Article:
Red Hat Joins Debian Leader in Questioning Test Results, LSB Chair: Tests Are a "Work in Progress"Oct 24, 2000, 14:01 (13 Talkback[s])
(Other stories by Michael Hall)
By Michael Hall, LinuxToday
Last week Debian Project Leader Wichert Akkerman fired off a message to the Debian developer's list taking issue with a press release from SuSE claiming the German distribution is the "most standards-compliant Linux distribution tested" based on the strength of results from the LSB FHS test suite.
Red Hat's Vice President of Engineering Erik Troan echoed Akkerman's concerns in a statement, saying that Red Hat will comply with the LSB when it's complete:
"As evidenced by Debian's response to the test, this is a standard that's still under development. While we haven't reviewed the tests which are used in any detail, we are not surpised that we have a similiar number of "failures" as other distributions. This test suite looked for some items which are wrong (such as the location of termcap and the name of the mtools configuration file), some items which need further debate, (such as requiring the tclX program /usr/bin/tcl), and some things which are quite new (such as/etc/opt). When the LSB is a complete, implementable standard Red Hat will follow it enthusastically. Comparing levels of conformance to standards which are still undergoing active work is of questionable value, however."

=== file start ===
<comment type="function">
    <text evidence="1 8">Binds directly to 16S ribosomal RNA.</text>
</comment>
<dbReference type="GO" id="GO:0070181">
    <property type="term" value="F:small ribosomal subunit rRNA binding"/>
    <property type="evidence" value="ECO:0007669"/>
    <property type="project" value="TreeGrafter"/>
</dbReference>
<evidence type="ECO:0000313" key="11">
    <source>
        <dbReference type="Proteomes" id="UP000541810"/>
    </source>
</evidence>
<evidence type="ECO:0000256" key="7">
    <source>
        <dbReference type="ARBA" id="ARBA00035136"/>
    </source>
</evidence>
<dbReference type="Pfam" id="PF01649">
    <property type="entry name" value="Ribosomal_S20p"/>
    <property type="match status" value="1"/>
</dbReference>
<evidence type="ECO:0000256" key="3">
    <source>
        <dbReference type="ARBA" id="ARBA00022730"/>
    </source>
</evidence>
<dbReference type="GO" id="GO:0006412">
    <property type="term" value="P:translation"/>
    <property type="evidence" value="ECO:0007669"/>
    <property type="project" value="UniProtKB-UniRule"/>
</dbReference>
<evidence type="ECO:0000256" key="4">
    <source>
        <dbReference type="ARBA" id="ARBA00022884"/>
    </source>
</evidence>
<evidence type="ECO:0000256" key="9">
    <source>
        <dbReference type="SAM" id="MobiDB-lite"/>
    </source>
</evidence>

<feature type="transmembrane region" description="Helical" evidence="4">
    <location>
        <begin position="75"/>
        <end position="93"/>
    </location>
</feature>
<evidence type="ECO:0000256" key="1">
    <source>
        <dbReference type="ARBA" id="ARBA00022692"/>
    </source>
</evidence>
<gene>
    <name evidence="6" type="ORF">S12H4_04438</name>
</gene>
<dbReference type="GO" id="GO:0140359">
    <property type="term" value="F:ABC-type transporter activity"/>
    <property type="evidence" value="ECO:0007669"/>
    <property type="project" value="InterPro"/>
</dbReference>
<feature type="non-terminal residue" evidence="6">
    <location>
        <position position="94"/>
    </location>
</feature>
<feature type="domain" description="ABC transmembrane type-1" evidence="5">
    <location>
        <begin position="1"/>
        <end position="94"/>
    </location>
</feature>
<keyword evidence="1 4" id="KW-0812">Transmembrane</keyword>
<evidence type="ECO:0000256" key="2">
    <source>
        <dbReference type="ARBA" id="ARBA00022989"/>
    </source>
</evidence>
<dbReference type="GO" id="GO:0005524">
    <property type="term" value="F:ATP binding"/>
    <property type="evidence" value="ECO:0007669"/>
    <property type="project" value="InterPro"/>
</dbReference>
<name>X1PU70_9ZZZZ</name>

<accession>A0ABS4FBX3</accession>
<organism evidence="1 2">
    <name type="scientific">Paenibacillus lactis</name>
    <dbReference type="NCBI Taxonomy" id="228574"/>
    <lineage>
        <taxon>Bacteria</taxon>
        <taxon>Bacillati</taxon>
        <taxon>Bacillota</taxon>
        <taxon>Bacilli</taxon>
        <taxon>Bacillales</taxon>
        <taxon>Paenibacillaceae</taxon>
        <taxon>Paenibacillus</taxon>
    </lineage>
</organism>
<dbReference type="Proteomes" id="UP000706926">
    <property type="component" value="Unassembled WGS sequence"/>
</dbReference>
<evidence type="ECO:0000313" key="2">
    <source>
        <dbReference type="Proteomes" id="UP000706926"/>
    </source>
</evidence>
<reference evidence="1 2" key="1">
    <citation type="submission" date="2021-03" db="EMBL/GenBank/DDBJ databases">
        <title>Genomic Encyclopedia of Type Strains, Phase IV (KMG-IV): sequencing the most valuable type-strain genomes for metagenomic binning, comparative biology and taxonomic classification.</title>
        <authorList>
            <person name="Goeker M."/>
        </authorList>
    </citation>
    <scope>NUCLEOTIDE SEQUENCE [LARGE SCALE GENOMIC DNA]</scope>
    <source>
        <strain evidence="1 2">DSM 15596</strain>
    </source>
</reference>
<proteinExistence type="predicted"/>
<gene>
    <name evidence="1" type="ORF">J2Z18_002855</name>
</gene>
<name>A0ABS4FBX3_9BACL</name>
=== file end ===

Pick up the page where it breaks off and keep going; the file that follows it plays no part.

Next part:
According to Linux Standard Base Steering Committee Chairman Dan Quinlan, Akkerman's message "definitely raised some valid points, all of which are being investigated for FHS 2.2." In a separate message to the Debian developer's list, Quinlan addressed many of the points in Akkerman's mail.
Quinlan also acknowledged that the test suite is still incomplete:
"The LSB-FHS test-suite is a work in progress, the bugs are mostly due to problems in FHS primarily due to the evolution of Linux. The first version of FHS (called FSSTND back then) was released in 1994, but until recently, we didn't have a test-suite. Developers reading the FHS generally filter out minor issues so they can go unreported for a while. Test suites developed using rigorous methodology are not so forgiving."
"Linux distributions have put a lot of effort into FHS compliance and SuSE should be happy about their low number of failures. Their results were very good. Unfortunately, the announcement was premature because (1) it's not really possible to know how any distribution will fare when the LSB-FHS test suite is finished, (2) it's possible that there are other distributions that will do just as well or better, (3) the test suite is still in development, and (4) the test results posted are known to be inaccurate and there are some bugs with FHS and the LSB-FHS test suite (the LSB web pages said as much last week)."
Quinlan pointed out that there's a new warning at the top of the test results page reading "This is a work in progress, no claims of LSB compliance or passing these test suites should be made. These are unapproved test suites and issues remain both with the test suites and the specifications under test."